Corporate culture: why should I care? That was a question used during the promotion of the Corporate Culture Series' first event on Aug. 8. I was honored to be included as a panelist along with two culture enthusiasts: Sirmara Campbell of LaSalle Network and Jacki Davidoff of Davidoff Mission-Driven Business Strategy. The moderator, Mary Lynn Fayoumi, CEO of HR Source, asked some direct questions that exposed how culture is viewed in the business sector.
Culture, as in organizational culture, was the Word of the Year in 2014 on the Merriam-Webster Online Dictionary. The most researched word. Every organization has a culture. What is culture? I like this explanation: Culture is composed of a set of underlying values, beliefs and assumptions that drive collective behaviors such as how decisions are made, how people lead and interact with each other and what is encouraged or condemned. It may be explicit or assumed.
The key word is behavior. The culture of any organization is the behavior that is permitted or enacted. Families have cultures. Groups have cultures. Every business has a culture. The conscious thought in most progressive organizations regarding culture has become: "is our culture good?" There are tests to determine the exact stage of a culture, but the simplest way is to observe behaviors. People treating each other with respect is an indication of a good culture. Another would be employees acting with integrity.
Campbell stated during the session that culture is not just Ping-Pong tables. Her point was well received. There is a clear distinction behind perks and cultural behaviors. Perks should be the reward for positive behaviors, not just an alternative time consumer.
How does a positive culture impact a business entity? The following are four advantages of a sound organizational culture:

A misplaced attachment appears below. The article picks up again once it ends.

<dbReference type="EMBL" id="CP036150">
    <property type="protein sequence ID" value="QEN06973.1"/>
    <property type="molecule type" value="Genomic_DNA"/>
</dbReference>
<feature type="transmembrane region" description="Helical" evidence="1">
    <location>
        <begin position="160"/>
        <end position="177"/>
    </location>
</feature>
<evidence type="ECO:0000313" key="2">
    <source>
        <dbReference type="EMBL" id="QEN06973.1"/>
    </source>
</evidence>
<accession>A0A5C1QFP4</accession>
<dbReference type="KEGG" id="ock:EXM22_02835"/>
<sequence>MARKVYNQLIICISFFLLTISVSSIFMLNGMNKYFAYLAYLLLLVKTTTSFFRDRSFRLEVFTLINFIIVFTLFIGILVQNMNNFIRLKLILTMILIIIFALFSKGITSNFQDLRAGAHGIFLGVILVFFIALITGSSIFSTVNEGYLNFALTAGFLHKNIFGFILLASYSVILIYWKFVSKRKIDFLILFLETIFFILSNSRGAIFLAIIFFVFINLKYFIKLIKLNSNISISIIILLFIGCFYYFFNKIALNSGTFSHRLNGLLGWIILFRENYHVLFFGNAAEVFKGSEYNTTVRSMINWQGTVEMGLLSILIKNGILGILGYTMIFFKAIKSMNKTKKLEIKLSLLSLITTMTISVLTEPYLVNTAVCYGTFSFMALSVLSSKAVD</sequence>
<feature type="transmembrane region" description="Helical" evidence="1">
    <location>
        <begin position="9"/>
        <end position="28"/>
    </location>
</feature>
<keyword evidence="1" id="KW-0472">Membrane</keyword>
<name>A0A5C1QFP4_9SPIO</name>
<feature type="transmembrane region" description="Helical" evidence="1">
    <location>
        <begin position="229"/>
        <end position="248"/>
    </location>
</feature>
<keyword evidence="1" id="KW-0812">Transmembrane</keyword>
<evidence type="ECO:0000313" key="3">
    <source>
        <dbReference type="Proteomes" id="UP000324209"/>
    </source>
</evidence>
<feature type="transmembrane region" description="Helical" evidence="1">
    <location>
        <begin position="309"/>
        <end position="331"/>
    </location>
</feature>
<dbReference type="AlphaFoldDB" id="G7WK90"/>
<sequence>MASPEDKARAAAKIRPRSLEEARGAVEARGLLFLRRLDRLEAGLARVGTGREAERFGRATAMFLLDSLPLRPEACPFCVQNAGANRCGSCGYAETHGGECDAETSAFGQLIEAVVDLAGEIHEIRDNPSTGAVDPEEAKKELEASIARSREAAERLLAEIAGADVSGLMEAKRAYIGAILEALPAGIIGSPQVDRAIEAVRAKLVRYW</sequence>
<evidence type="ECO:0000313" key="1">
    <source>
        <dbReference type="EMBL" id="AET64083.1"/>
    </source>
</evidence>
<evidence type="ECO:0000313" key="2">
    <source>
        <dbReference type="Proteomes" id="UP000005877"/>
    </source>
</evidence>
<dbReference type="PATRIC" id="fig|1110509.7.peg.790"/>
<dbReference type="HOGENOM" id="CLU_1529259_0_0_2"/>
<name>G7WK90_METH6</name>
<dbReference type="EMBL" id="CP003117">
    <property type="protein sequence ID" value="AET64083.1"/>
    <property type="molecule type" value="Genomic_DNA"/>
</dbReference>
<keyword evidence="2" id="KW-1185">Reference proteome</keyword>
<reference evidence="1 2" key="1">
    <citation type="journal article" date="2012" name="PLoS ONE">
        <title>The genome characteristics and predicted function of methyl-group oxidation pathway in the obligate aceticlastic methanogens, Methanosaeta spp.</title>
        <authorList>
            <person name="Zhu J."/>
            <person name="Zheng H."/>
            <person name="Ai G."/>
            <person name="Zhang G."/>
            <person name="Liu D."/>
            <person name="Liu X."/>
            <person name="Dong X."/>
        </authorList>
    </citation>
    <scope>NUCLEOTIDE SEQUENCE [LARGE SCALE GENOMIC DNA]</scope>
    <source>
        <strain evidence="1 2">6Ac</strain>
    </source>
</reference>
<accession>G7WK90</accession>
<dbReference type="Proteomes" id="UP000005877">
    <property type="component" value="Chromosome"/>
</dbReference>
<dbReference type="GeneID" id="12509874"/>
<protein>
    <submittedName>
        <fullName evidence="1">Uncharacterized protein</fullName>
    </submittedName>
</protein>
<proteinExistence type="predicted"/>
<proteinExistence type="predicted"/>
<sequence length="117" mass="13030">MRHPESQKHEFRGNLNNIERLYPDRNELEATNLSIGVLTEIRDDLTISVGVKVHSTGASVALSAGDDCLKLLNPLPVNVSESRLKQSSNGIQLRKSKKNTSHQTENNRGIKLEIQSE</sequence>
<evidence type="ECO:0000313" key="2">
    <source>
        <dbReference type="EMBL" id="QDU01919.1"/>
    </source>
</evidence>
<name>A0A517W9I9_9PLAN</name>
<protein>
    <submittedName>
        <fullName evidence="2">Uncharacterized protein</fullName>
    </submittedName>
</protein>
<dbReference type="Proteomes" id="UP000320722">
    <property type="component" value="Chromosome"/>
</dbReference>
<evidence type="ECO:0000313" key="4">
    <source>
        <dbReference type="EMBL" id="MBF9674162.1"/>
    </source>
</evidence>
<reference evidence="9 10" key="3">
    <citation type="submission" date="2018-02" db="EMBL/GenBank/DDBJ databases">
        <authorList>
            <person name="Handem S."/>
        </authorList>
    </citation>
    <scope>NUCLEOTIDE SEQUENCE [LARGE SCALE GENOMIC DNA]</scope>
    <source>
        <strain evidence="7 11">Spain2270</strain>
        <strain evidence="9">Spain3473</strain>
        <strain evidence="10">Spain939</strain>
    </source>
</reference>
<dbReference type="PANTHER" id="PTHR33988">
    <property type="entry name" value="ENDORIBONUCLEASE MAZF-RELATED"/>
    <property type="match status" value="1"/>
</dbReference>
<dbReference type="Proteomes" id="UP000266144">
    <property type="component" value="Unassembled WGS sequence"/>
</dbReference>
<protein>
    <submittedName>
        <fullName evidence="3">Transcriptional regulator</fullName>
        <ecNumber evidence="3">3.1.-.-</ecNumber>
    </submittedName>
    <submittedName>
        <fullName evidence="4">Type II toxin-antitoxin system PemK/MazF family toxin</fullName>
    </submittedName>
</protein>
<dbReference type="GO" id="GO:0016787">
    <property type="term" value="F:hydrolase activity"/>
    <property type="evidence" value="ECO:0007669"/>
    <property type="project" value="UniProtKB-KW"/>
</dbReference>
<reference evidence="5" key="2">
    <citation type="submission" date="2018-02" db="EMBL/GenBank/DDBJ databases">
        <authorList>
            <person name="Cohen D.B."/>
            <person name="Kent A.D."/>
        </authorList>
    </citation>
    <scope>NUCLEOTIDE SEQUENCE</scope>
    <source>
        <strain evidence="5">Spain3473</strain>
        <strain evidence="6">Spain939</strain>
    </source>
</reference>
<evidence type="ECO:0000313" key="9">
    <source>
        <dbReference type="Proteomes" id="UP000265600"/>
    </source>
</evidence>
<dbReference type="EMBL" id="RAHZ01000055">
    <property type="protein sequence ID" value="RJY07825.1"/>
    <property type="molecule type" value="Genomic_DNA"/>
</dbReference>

• Culture cannot be replicated whereas products, capabilities and services can.
• Prized culture attracts and retains top performers.
• Culture underpins competitive advantage and higher financial performance.
• Culture engages employees, inspires loyalty and increases discretionary effort.
Tasty Catering, our company, has worked diligently on improving and maintaining our culture. Positive behaviors are rewarded. Not following the values results in disciplinary actions. As a result, our reviews on social media consistently mention how wonderful our staff treated clients and vendors during events. That is in alignment with the first advantage listed above. Every caterer should have high-quality food. However, not all caterers have exceptional staff.
The second advantage addresses a statement made during the session. A recognized great culture attracts like-minded staff. All things being equal, we buy from people we like. Or we buy from organizations that we like. Tasty Catering is known in the events and hospitality professions for having a great culture. In the rare case when a job opening is posted, the candidates pursuing employment quite often state that they were attracted by TC's culture. They want to be treated with respect. They want to work for an ethical company. Retention eliminates incredible costs of recruiting and training. Our industry has a turnover norm of 49%. Tasty Catering has had a 4% turnover during the past four years.
The most important factor for every individual in a job setting may be considered happiness. Very few people are fortunate enough to state that they are happy at work. Our staff can. In 2018, the American Psychological Association named Tasty Catering a Psychologically Healthy Workplace. Practicing a positive culture results in happy people, not just Ping-Pong games.
•Tom Walter is co-founder and chief culture officer of Elk Grove Village-based Tasty Catering. He is a co-author of an award-winning book on employee engagement titled "It's My Company Too!". He has co-founded 38 businesses.